Cobie Smulders apparently never really intended to be an actress, then fell into modeling and for the past eight years has been a member of one of television's more successful comedy ensembles, the cast of "How I Met Your Mother." The show ends next year; the final episodes will be done in February, and Smulders, 31, will be free to do more movies like "Delivery Man" (opening next Friday) about a habitual sperm-bank donor named David Wozniak who finds out years later that he has fathered 533 children, 142 of whom are filing a class-action lawsuit to learn his identity. The potent hero is played by Vince Vaughn, his long-suffering and (naturally) pregnant girlfriend by Smulders, who was nice enough to talk to Newsday contributor John Anderson.
You are Canadian?
Yes, I am Canadian.
You know that "Delivery Man" is based on a Canadian film?
Yes, I do.
Do you think there's a connection?
No. But I wish I had an "I'm a Canadian" card I could use whenever I wanted to get a role I liked.
Did you know what "Delivery Man" was about before you got the script?
I assumed it had to be a Canadian story, because it was a Quebecois film, and Ken Scott, our director, also made that film -- "Starbuck," which I saw when it came out.
The original Starbuck was a Canadian Holstein bull who sired thousands of calves.
I didn't know that.
Is the remake enormously different? I imagine your role was been expanded from the first film, where Emma was a sort of minor character.
Yes, it was. I feel like one of the things Ken really wanted to do was showcase the relationship more between David Wozniak and Emma. Initially, I think, he wanted Emma to be more severe, but we found that that made her unlikable, so we then toned her down a little bit and showcased her in a better light. She's still a policewoman -- there's the same gag about her walking into the friend's pot garden.
Is she still unaware that her boyfriend has this army of children after him? And that, in several cases, he's become their anonymous guardian angel?
Yeah, I'm totally in the dark with the whole central story line, which is an interesting way to do the story because she sees this change happening in him and is under the assumption he's getting his act together because they're going to have a baby together. Which isn't exactly the case.
Emma was kind of harsh in the original "Starbuck," though, wasn't she?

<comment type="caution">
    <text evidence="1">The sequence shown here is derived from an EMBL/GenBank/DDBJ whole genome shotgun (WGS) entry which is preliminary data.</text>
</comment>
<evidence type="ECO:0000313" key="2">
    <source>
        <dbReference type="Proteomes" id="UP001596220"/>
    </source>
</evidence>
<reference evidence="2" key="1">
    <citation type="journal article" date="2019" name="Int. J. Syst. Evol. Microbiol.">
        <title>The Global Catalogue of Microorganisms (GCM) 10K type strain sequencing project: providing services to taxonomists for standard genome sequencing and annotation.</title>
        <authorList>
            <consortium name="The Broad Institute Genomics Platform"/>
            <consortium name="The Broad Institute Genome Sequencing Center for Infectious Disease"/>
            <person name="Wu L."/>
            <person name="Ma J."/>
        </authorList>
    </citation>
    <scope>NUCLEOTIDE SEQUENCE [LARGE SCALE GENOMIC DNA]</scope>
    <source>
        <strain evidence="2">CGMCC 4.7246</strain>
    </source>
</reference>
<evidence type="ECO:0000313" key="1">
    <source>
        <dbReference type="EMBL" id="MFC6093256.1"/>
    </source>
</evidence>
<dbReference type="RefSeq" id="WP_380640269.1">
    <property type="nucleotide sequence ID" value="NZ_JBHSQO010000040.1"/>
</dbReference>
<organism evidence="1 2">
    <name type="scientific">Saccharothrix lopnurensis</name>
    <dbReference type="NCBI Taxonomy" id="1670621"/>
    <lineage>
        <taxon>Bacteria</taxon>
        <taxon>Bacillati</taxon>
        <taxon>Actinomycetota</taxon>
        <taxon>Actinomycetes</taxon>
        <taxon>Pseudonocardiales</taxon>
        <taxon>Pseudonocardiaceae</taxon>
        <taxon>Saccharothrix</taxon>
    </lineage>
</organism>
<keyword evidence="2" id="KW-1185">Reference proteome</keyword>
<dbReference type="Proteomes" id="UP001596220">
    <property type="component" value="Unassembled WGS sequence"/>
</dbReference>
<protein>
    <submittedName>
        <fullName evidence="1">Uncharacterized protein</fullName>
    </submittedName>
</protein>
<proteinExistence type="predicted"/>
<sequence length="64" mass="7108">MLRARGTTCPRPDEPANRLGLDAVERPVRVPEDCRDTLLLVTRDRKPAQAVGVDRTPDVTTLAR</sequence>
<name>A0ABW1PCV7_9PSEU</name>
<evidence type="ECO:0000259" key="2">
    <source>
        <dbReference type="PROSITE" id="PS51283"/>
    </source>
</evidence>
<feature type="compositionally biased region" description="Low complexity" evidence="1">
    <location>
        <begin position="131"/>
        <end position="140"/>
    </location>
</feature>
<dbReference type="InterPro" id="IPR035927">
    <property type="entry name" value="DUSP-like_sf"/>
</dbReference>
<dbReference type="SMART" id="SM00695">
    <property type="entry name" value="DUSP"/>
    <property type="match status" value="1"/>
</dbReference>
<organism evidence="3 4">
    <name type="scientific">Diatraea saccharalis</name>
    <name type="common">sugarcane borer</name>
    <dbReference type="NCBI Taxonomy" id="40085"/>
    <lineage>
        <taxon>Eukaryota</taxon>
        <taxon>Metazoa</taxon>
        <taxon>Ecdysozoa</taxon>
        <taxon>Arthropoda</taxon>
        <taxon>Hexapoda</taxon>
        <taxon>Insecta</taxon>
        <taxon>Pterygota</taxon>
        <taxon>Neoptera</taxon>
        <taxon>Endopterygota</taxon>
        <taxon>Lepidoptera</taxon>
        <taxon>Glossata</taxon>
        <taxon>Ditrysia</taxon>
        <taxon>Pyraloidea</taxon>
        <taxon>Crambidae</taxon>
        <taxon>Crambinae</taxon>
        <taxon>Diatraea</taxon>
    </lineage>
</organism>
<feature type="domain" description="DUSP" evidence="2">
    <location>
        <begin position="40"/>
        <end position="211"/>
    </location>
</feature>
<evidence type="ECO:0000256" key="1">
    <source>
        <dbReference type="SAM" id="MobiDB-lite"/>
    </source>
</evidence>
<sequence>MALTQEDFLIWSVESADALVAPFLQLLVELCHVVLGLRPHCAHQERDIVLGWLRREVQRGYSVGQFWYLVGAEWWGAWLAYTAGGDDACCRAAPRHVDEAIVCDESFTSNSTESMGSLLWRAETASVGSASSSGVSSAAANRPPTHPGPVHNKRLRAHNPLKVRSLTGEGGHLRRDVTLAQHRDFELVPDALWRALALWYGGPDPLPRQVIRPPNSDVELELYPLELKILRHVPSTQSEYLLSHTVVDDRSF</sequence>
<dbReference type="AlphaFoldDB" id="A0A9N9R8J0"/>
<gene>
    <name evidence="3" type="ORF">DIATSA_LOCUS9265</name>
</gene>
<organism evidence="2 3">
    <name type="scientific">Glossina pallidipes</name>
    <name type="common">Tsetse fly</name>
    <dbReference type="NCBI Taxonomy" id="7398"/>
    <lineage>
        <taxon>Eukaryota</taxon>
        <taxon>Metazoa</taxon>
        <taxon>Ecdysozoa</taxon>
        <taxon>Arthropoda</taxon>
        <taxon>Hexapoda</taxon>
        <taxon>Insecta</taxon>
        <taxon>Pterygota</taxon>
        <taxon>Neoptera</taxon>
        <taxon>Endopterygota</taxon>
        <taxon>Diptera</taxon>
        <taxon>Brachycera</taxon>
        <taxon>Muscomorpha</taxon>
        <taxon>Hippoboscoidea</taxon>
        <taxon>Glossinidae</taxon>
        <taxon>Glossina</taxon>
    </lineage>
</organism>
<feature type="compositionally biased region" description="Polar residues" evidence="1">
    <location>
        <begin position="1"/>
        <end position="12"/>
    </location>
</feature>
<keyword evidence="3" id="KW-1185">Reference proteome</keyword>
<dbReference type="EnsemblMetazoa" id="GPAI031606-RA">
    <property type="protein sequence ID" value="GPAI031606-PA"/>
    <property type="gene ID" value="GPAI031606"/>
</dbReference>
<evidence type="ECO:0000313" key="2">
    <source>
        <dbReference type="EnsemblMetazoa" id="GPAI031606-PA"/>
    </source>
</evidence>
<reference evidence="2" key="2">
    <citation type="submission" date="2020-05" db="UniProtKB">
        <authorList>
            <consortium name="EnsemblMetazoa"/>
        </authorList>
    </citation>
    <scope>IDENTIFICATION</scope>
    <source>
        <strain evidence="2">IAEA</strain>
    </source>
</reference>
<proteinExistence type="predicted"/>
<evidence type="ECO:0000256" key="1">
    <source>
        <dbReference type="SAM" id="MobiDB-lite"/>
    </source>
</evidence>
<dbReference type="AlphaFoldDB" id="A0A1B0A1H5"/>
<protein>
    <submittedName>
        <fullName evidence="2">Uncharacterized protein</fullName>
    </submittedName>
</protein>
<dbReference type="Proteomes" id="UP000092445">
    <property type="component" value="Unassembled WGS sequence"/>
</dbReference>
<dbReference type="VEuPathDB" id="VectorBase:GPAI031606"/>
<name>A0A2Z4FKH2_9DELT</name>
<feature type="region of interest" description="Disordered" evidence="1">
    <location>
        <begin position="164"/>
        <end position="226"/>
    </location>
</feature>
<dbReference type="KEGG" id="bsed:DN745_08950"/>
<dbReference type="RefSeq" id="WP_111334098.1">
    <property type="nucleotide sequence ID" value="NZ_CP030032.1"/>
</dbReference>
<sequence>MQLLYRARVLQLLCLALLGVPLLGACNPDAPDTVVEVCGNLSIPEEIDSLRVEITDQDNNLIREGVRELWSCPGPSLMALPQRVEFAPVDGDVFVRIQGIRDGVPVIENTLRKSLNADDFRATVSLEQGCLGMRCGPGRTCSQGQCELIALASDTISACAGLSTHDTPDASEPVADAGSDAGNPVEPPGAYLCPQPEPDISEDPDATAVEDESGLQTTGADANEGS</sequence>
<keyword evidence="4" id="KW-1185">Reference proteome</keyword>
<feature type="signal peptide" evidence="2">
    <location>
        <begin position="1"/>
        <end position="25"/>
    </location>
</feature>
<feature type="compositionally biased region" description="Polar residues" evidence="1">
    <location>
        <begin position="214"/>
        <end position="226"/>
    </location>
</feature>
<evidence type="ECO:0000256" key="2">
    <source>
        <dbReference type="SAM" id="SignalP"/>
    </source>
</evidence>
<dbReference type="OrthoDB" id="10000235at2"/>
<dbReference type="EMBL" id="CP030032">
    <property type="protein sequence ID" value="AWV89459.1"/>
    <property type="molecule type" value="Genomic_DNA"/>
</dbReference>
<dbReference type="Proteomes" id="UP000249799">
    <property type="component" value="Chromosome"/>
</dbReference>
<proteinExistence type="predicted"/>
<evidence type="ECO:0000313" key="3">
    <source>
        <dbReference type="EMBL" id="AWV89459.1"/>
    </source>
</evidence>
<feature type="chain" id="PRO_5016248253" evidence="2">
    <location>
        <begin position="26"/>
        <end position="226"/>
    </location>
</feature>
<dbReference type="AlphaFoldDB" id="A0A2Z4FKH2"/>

She kind of has to be. He's not exactly an overachiever, and they're coming into this moment where she's pregnant with this man's child, and it's not the first conversation where she's had to say,
"Listen, you really need to figure out what you're doing." The stakes are getting higher, and are kind of forcing him to become a better person.
How was it working with Vince Vaughn?
It was lovely. He's a very kind, very smart man, very quick, a little intimidating -- he's so on top of it all. It's a very heartfelt situation in the film, very loving. Our characters are fighting with each other but are still in love.
With the show coming to a close, you have a lot of plans, or projects pending?
I'm not going to focus solely on anything. I'll do projects as they come up, if they speak to me. Film or TV -- nothing's set in stone. It seems a bit far off. I am moving to Manhattan next summer; my husband works there, so we've been back and forth, anyway.
You do have a busy few months coming up, no?
I do have "The LEGO Movie" coming up, I did a voice on that. And "Captain America 2" will be released next spring. "Avengers 2" is being shot next year -- not sure yet if I'll be a part of that.
Are you feeling bittersweet about "How I Met Your Mother" coming to a close?
Oh, yeah, there are all sorts of emotions, of course, all sorts of things. The season thus far has already been full of a lot of nostalgia and excitement for what the next chapter will be. I'm just grateful for the time we've had together. It's so rare for a show to be on for nine years, and even more so that it's been fun for nine years.